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Yih uses systems engineering to improve Ugandan healthcare procedures

Yih uses systems engineering to improve Ugandan healthcare procedures

Photo of Dawei Wang & Yuehwern Yih in Uganda
PhD student Dawei Wang trains a group of Ugandan doctors, nurses, professors and research assistants in using the new system
Photo of Yuehwern Yih, Dawei Wang & healthcare workers
Collaborative group of researchers and Ugandan healthcare workers, including members of the Resilience Africa Network (RAN)
An IE professor returned to Uganda for the second phase of a Bill & Melinda Gates Foundation project researching global health and development to help save the lives of Ugandan mothers.

Yuehwern Yih, Professor of Industrial Engineering, Academic Director of LASER PULSE, and Associate Director of Regenstrief Center for Healthcare Engineering, was one of only two Purdue faculty members to receive Grand Challenges Explorations (GCE) funding in Nov. 2017. Her project, "Demand sensing and digital tracking for maternal and child health in Uganda", seeks to save the lives of Ugandan mothers giving birth by developing a better, more efficient supply system for essential medications and supplies.

According to Yih, many young Ugandan mothers die during childbirth because hospitals aren’t always stocked with essential medical supplies. In the current system, when a pregnant mother visits health centers for a standard prenatal care, the standard of care is often compromised due to the out of stock of laboratory test supplies or medications.  Consequently, high risk pregnancies and deliveries are not detected, prevented, and prepared for. She wants to tackle this multifaceted problem by using systems engineering concepts to track patient conditions, demands, and medical supplies to ensure the right medications are at the place at the time to save lives during childbirth.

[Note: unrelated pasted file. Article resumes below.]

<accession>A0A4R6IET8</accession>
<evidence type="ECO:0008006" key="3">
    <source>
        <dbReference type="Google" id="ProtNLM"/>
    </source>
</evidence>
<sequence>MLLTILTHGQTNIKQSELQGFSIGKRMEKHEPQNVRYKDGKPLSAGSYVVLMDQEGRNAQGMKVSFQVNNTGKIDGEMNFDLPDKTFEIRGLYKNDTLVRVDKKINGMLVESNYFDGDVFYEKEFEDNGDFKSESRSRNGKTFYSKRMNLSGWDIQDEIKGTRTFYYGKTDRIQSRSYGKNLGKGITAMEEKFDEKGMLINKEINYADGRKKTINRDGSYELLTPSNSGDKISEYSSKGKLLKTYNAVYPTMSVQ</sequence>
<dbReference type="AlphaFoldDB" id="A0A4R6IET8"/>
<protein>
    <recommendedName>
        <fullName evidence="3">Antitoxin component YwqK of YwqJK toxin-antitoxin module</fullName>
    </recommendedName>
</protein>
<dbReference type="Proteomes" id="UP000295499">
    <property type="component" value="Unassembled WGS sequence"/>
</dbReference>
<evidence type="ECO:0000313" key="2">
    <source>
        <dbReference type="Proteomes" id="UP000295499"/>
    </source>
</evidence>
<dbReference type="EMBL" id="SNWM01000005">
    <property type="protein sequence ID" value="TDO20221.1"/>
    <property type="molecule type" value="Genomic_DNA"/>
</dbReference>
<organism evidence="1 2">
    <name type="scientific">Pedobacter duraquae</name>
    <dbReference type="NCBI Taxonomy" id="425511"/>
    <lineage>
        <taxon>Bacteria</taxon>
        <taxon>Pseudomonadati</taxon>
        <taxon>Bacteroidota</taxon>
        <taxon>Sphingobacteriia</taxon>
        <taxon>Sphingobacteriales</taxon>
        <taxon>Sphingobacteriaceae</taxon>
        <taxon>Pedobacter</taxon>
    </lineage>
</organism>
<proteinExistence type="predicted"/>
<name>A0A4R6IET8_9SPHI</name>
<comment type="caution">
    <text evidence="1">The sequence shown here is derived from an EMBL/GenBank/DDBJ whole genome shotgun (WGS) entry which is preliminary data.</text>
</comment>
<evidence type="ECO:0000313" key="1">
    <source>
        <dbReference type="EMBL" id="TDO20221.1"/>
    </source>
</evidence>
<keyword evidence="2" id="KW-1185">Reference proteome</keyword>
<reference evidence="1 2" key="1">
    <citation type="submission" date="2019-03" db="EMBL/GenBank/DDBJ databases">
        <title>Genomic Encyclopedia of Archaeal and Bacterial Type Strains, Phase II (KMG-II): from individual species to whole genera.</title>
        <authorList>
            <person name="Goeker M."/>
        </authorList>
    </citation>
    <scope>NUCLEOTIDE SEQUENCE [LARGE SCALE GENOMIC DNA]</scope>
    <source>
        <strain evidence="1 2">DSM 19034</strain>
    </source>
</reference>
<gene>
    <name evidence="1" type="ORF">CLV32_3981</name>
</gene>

Yih and her team, including IE PhD students, Dawei WangRhoann Kerh, and Sungbum Jun, are gathering critical supply data using an app they developed called E+TRA Health (Electronic TRAnsparency and TRAcking for Health). This electronic supply chain management system tracks healthcare commodities to predict patient demands and manage the supply chain. Her team is testing this solution at two Ugandan Level IV Health Centers (county mini-hospitals) to evaluate its effect on the efficiency of ordering and maintaining supplies and on patient outcomes.

After an initial fact-finding trip in Dec. 2017, Yih and Wang traveled to Uganda Sept. 23-30, 2018. They met with stakeholders and policy makers, collected baseline information, installed E+TRA Health, trained healthcare workers in its use, troubleshot the system, and developed daily workflow routines for healthcare staff.

"We trained the staff, installed and deployed E+TRA Health at two Health Center IV facilities," said Yih. "We are collecting data and developing the predictive model for demands of essential supplies for high-risk childbirth."

Yih's research team will work on the next phase of the project - collecting data for the next three months, and developing an inventory predictive model and embedding it into E+TRA Health so that in the future it will automatically generate purchase orders and reports. This will ensure that they can match the supply with the demand.

This project involves a multidisciplinary research team, including researchers from Purdue IE, Purdue University's Regenstrief Center for Healthcare Engineering and the Global Engineering Programs and Partnerships' Innovation for International Development Laboratory (I2D Lab), as well as the Management Sciences for Health (MSH) and the USAID-funded Resilient Africa Network (RAN). 

Grand Challenges is a family of initiatives fostering innovation to solve key global health and development problems. In 2007, the Gates Foundation launched Grand Challenges Explorations (GCE) to engage more of the world’s innovators more quickly. Twice each year, GCE invites high-risk, high-reward proposals on a range of challenges to support innovative thinkers worldwide to help solve persistent global health and development challenges.

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